After Larry Johnson said goodbye to his children, gently handing his 6-month-old baby to a woman waiting on the other side of a doorway, he walked to a side of the room and sat down. Other incarcerated parents were saying goodbye to their kids, too, and someone asked the 23-year-old father if he was okay.
Before he had a chance to respond, his 7-year-old son, La'mari, and 3-year-old daughter, Tatum, came running back into the room, calling "Daddy!" and throwing their arms around him. Minutes later, another daughter, Sincere, who is only a year old, wobbled back through the doorway to get one last hug.
His children didn't want to leave.
For the past two hours, the kids had climbed on Johnson's lap, played board games and opened presents in a room of about 10 incarcerated parents and their children for a holiday party last week at the Arlington County Detention Facility. Johnson had not seen his children since his sentencing on April 21 for drug charges.
"It was wonderful," he said of the visit.
The Arlington jail has held these special events for at least 10 years to allow children a contact visit with their parents. The rest of the year, a glass barrier separates inmates and visitors. The night of the party was the first time Johnson had held his infant son.
Incarceration "ripples beyond the individual offender and affects families and whole communities," said David Murphey, a research fellow and director of the Child Trends databank, which tracks child well-being across the nation. About 8 percent of children nationwide have lived with a parent or guardian who was incarcerated, compared with 8.5 percent in Virginia, according to the 2016 National Survey of Children's Health data.
Children with parents in prison or jail may have anxiety, depression, trouble sleeping or may experience bullying in school, Murphey said, adding that a child's reaction depends on his or her situation.
If someone is incarcerated, it is also likely that they have a minor child, Murphey said, referencing numbers from the Justice Department's Bureau of Justice Statistics that, in 2007, showed that 52 percent of state inmates and 63 percent of federal inmates reported having children.
The parents at the event Tuesday completed a parenting program, consistently obey the rules in the facility and comply with their treatment plans to be eligible for the rare contact visit with their children. Red and green ornaments and snowflakes hung from the ceiling, families sat at tables with red plastic tablecloths, and there were gifts from the Salvation Army in Arlington and Offender Aid and Restoration under a paper Christmas tree decoration on a wall.
"You can see how much it means to them," said Maj. Jimmie Barrett, director of corrections for the county sheriff's office, as he watched Johnson play with his children. La'mari touched his own hair and then his father's, realized it felt the same, and smiled. "Daddy, I got a Barbie!" Tatum yelled.
Therapist Camille Watkin said she makes sure the inmates know that the intense feelings they experience after seeing their children are "normal emotions." The contact visit with children motivates parents to "really focus on their goals" while incarcerated, Watkin said.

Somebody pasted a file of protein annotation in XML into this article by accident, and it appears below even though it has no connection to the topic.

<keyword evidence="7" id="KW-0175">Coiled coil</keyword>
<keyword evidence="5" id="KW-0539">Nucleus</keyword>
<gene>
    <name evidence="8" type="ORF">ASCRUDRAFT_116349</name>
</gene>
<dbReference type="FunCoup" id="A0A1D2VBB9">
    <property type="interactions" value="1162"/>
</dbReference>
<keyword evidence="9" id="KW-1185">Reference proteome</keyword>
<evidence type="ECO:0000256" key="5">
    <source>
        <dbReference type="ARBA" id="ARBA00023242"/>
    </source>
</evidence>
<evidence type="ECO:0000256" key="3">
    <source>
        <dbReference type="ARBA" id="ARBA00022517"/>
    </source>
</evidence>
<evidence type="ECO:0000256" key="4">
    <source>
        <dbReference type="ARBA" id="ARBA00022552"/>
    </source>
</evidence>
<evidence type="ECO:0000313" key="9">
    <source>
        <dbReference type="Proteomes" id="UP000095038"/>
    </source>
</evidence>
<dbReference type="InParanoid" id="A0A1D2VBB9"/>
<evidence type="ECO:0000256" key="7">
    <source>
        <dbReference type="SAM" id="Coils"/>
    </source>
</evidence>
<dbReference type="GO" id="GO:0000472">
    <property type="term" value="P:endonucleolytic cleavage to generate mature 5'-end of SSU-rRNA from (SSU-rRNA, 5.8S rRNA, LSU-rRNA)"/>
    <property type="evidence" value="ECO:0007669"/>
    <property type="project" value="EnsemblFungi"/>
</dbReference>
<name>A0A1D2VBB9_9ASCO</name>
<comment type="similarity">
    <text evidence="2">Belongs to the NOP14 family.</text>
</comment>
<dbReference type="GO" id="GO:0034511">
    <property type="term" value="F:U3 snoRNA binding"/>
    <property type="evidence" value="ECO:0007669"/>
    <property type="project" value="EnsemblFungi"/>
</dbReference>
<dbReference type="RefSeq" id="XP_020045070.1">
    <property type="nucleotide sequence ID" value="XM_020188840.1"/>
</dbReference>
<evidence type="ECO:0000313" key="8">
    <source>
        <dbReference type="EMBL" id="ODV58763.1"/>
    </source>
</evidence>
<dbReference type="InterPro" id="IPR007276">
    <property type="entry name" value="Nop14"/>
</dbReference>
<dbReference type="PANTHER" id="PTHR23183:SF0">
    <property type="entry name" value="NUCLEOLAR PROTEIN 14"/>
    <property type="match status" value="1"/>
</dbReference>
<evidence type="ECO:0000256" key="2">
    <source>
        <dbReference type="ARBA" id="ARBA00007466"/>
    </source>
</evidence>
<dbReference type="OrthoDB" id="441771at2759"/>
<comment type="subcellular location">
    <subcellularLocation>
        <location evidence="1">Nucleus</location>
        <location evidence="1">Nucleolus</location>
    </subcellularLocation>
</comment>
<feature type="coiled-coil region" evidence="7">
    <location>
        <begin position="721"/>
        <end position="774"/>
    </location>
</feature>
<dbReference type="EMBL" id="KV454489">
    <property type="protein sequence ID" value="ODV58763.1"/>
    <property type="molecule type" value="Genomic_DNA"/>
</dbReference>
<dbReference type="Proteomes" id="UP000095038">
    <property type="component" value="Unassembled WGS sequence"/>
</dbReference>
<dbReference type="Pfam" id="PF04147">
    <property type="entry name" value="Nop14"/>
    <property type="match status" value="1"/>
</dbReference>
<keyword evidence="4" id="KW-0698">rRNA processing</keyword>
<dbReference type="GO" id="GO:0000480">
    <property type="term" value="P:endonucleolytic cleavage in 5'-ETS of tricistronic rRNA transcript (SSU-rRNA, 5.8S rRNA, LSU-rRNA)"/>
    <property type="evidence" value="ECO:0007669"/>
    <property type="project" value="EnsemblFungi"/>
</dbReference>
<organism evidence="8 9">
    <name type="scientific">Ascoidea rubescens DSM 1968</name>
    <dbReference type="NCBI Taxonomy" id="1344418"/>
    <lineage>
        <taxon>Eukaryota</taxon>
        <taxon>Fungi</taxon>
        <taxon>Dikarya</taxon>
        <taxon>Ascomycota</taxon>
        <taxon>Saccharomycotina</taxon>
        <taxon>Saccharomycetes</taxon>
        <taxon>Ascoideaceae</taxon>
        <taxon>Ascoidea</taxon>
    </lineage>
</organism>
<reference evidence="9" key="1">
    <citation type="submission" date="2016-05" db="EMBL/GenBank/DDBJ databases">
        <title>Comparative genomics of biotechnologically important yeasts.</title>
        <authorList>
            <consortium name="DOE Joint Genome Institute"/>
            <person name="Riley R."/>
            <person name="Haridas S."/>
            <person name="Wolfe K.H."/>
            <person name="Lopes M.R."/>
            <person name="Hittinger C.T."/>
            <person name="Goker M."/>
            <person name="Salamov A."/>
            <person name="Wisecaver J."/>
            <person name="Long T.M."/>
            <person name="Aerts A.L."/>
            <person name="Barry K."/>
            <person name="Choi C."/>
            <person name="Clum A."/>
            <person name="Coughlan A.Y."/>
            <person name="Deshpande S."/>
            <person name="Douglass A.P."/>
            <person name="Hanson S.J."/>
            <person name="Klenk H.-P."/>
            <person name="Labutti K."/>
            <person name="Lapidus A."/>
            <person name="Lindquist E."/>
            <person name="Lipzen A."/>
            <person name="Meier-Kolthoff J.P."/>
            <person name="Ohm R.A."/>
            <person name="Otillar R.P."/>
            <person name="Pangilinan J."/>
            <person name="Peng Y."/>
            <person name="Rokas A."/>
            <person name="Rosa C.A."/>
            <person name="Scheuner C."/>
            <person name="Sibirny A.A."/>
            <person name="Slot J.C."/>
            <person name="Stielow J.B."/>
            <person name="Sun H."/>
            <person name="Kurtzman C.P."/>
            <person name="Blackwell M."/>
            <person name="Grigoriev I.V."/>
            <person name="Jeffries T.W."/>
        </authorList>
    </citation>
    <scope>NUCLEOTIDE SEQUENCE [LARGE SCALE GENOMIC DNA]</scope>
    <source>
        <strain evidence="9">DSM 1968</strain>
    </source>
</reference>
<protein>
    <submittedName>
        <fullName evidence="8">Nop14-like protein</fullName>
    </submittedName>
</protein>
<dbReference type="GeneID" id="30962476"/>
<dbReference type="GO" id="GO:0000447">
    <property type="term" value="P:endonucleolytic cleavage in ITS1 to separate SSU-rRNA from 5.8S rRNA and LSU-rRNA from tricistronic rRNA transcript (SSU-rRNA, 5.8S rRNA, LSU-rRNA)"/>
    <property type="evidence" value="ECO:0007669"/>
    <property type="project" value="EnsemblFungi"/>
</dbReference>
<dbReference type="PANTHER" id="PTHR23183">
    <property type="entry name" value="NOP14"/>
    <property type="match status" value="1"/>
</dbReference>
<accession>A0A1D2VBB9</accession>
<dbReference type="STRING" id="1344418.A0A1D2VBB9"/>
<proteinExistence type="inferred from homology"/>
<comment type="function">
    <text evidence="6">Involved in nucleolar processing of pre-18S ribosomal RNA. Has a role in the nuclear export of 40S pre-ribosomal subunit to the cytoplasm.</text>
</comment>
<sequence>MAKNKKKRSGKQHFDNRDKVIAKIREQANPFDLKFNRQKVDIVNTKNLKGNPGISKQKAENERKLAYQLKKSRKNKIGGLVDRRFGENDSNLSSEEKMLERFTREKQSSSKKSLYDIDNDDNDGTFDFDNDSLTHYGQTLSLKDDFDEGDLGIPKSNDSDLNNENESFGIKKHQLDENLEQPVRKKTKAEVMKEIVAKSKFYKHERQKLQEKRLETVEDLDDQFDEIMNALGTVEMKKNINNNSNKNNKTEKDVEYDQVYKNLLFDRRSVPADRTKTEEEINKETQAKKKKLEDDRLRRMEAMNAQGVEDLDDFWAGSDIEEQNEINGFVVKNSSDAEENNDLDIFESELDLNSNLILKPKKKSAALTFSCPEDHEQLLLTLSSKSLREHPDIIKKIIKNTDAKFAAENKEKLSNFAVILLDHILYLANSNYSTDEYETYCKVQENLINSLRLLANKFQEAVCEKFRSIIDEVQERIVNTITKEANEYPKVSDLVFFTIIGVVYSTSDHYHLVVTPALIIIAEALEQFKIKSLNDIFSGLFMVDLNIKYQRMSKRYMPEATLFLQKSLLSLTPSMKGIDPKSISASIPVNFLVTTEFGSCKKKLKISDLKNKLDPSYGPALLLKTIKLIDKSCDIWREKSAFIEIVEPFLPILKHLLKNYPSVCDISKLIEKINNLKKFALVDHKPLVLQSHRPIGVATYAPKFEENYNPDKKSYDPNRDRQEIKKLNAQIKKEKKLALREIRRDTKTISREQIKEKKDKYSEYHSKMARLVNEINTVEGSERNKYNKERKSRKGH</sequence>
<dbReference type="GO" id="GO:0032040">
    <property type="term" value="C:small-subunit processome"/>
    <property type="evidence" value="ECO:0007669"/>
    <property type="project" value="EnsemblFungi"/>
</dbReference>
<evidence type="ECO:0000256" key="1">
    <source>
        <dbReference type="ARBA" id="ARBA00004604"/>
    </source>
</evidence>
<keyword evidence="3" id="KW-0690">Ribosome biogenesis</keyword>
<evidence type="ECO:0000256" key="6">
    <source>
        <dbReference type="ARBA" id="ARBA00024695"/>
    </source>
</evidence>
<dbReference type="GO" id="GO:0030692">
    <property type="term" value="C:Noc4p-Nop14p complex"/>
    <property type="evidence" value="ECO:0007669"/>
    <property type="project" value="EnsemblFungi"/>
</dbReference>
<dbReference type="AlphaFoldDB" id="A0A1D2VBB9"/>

"You look at their faces, wanting to hold on, but understanding they have to let go of their children . . . this takes strength to do this, for your children to see you in this situation," Watkin said, adding that the event teaches incarcerated parents to "find strength in vulnerability."
As Johnson's kids flew paper airplanes around the room, Lindsey Cole's 3-year-old son, Kallen, crawled under the tables while she chased him. Cole, 27, is in jail for violating the terms of her probation after an earlier drug charge. She hadn't seen Kallen or her 7-year-old son, Aiden, in 11 months, she said.
"It's crazy watching them grow up through pictures," she said.
Charmece Morrison was overcome with emotion as soon as she saw her daughters, ages 13 and 16. She wrapped them in her arms and cried. Morrison, 38, is in jail for violating the terms of her probation. Her earlier charge was obtaining money by a false pretense.
"There's nothing like that . . . to hug them, touch them, that's more than $1 million," she said. "This is something that will get me through the hard times."
At the table next to Morrison, Tina Thomas caught up with her 17-year-old daughter, Christina Holmes. Holmes told her mother, who is 47, about the colleges she's applying to, how she is navigating the financial aid forms and some celebrity gossip.
"Do you know Kylie Jenner is pregnant?" Holmes asked her mother. Thomas appeared shocked. "I've got to get you some magazines," Holmes said.
She usually talks to her mother by phone, and said she hopes to have her "stuff together" by the time her mother is released so she can help her, too, she said. Thomas is in jail for grand larceny and possession of burglary tools.
When they talked in person before, it was through glass and their conversations were short, Holmes said. But on Tuesday night, they talked for two hours while Holmes decorated a stocking.
Sitting with her daughter, Thomas said, "It's a really free moment even though I'm in here."